I wandered around for a while until my feet carried me into a bar, Murphy’s, tucked away on 24th Street between Calvert and Connecticut. I found a vacant stool, ordered a beer, and looked up and into my own eyes.
I didn’t look all that good on television, if you want to know the truth. It was partly the television’s fault—my skin was too orange and my blond hair and beard glowed as if they’d been irradiated. But my eyes shifted and blinked too much, my posture was lousy, and I fiddled with a pen as if channeling my anxiety into it. I wouldn’t have trusted me.
Elvis, on the other hand, was a natural. Sitting comfortably, he smiled his practiced, lopsided smile into the camera and took full advantage of his bedroom eyes when he dropped them to his statement to read. The camera loved him.
“Where’d he get that accent, that’s what I want to know,” said a man two stools down whose own accent pointed north toward Boston. “How does a guy from a foreign country wind up speaking like that?”
“Easy,” said his companion. “He learned English from a Southerner, that’s all.”
“He learned English from watching Elvis Presley movies,” said a third man. “Same place he got his haircut.”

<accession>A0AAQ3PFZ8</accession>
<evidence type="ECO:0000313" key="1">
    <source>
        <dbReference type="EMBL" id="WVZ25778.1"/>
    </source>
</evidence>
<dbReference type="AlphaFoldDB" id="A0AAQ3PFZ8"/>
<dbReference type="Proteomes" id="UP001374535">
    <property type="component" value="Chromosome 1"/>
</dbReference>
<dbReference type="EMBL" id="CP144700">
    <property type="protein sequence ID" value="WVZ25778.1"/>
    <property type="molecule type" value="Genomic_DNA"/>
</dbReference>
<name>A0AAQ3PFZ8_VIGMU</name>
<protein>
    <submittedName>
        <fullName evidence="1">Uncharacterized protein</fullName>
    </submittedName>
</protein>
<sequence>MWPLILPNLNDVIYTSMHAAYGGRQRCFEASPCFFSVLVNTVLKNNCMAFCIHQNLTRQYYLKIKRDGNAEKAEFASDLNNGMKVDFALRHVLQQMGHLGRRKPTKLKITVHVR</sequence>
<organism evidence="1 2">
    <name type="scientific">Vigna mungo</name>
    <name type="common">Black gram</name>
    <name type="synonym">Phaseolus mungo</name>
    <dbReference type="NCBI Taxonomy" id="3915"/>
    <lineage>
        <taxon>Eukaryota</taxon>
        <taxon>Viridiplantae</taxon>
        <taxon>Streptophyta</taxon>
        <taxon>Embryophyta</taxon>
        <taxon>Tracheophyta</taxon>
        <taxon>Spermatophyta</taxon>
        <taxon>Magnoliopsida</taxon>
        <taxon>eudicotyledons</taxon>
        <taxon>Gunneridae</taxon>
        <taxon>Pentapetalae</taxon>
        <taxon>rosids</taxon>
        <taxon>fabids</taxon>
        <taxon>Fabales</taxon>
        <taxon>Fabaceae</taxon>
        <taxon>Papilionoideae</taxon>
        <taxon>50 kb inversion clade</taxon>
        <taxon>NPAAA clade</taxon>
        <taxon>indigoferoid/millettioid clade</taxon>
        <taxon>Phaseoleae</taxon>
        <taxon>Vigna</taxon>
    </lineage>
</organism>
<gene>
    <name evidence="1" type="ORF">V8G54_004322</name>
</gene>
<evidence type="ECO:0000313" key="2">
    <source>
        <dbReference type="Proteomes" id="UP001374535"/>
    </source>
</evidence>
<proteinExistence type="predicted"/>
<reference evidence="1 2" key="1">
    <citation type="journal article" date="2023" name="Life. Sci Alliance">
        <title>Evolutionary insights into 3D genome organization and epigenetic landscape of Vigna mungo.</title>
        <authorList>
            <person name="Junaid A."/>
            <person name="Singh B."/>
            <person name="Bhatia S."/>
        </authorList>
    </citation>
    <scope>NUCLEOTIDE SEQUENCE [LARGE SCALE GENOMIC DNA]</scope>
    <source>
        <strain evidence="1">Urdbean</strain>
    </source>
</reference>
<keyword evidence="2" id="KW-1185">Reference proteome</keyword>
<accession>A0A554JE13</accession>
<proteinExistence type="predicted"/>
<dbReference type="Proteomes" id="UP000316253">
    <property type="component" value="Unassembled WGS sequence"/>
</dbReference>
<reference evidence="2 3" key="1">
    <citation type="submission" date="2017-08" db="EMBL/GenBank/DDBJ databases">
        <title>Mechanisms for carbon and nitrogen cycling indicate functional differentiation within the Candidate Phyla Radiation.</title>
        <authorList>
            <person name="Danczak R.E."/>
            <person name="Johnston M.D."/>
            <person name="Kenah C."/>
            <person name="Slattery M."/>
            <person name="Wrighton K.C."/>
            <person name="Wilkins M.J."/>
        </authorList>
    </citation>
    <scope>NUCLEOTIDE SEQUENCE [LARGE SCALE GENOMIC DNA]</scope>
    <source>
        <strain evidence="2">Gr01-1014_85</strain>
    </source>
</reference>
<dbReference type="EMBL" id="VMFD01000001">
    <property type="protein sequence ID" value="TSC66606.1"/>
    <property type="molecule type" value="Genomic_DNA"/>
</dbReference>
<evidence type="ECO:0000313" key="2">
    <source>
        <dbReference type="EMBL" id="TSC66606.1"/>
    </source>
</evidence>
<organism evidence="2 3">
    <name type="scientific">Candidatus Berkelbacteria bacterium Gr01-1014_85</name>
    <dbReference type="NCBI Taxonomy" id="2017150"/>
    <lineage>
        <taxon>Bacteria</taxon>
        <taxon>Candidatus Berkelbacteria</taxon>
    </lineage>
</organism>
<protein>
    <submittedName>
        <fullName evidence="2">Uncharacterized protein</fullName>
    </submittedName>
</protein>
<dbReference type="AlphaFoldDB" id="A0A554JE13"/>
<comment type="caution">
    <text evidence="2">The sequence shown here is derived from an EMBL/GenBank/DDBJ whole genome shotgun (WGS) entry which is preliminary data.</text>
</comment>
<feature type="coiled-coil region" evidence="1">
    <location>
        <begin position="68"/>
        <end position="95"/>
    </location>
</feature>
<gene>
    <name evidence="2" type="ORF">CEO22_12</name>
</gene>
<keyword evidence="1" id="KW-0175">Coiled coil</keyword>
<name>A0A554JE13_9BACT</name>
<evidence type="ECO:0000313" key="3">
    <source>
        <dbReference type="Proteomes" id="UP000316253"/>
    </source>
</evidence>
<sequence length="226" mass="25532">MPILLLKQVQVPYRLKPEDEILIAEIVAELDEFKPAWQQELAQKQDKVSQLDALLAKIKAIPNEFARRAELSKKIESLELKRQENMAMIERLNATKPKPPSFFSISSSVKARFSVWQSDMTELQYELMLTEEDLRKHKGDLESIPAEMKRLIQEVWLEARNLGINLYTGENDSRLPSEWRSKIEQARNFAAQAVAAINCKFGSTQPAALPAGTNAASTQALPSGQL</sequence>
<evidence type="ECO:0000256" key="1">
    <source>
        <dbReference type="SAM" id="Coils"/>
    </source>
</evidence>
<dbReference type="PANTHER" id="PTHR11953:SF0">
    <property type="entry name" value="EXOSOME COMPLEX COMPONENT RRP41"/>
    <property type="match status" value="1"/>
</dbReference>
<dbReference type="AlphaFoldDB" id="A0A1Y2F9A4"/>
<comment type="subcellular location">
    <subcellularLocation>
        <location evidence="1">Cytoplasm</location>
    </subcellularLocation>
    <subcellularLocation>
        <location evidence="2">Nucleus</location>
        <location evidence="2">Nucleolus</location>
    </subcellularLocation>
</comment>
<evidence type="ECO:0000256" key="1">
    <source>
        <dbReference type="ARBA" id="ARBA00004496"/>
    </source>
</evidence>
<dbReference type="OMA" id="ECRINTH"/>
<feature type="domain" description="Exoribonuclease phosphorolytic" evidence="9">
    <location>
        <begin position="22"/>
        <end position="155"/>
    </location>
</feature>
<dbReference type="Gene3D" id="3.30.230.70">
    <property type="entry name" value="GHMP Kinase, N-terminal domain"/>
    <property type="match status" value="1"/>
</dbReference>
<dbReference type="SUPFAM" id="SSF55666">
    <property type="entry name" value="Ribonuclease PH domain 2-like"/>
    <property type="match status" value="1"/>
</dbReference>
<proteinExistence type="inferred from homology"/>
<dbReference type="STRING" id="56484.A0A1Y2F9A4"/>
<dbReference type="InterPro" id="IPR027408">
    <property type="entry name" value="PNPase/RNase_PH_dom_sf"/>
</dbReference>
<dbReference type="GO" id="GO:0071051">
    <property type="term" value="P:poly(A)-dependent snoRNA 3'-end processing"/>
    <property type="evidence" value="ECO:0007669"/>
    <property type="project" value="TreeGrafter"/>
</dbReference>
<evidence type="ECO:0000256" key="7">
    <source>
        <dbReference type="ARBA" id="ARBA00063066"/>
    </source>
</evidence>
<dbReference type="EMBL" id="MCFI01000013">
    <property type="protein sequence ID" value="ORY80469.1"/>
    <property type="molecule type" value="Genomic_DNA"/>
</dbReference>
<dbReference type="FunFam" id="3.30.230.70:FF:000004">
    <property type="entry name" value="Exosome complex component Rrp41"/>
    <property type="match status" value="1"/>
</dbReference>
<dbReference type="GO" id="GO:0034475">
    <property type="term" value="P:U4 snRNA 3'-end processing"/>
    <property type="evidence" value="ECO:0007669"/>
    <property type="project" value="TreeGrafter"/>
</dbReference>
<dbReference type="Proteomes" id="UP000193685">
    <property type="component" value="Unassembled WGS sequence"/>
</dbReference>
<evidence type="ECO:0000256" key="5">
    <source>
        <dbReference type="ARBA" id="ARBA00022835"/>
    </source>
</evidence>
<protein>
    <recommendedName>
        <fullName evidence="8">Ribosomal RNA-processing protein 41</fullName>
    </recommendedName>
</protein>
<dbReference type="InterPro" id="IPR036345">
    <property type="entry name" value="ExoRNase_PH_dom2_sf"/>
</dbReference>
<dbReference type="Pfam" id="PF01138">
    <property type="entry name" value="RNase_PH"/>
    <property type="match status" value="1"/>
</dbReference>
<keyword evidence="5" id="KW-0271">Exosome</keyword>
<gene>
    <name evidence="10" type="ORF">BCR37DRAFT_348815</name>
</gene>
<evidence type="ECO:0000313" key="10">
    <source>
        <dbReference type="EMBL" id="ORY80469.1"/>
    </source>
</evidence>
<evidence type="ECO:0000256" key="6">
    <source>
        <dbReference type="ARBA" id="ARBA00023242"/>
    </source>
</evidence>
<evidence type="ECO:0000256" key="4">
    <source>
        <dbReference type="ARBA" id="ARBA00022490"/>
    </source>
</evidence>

“That’s another thing,” said Number One, squinting at the set. “How’d he get to look so much like Elvis Presley? You tell me that. You think they got plastic surgeons over there in wherever the fuck he’s from can do that?”
“Sure,” said Number Three. “You give ’em a picture of Elvis Presley, tell ’em, ‘I want to look like that.’ Time they take the bandages off, you look just like him—or Brad Pitt or whoever the fuck you want to look like.”
“I sure as hell wouldn’t pick Elvis Presley,” said Number One.
“At least he picked Elvis when he was young,” said Two. “Not that fat fucker used to wear white jumpsuits and sing in Vegas.”
“Some of these countries, they got better plastic surgeons than we do.” Three pursued his favorite theory. “We train ’em, then they go back over there to Egypt or wherever. I heard it’s all free over there, too. You walk in, say, ‘I want a nose job,’ fill out a form, and that’s it.”
“Don’t get me started on the health care system,” said One, who wanted nothing better.
By the time they’d chewed on the health care system and spit it out, the television had moved on to something else—the latest contestants on American Idol or Dancing with the Stars, I couldn’t really tell which. But Number One wanted to return to a discussion of Elvis.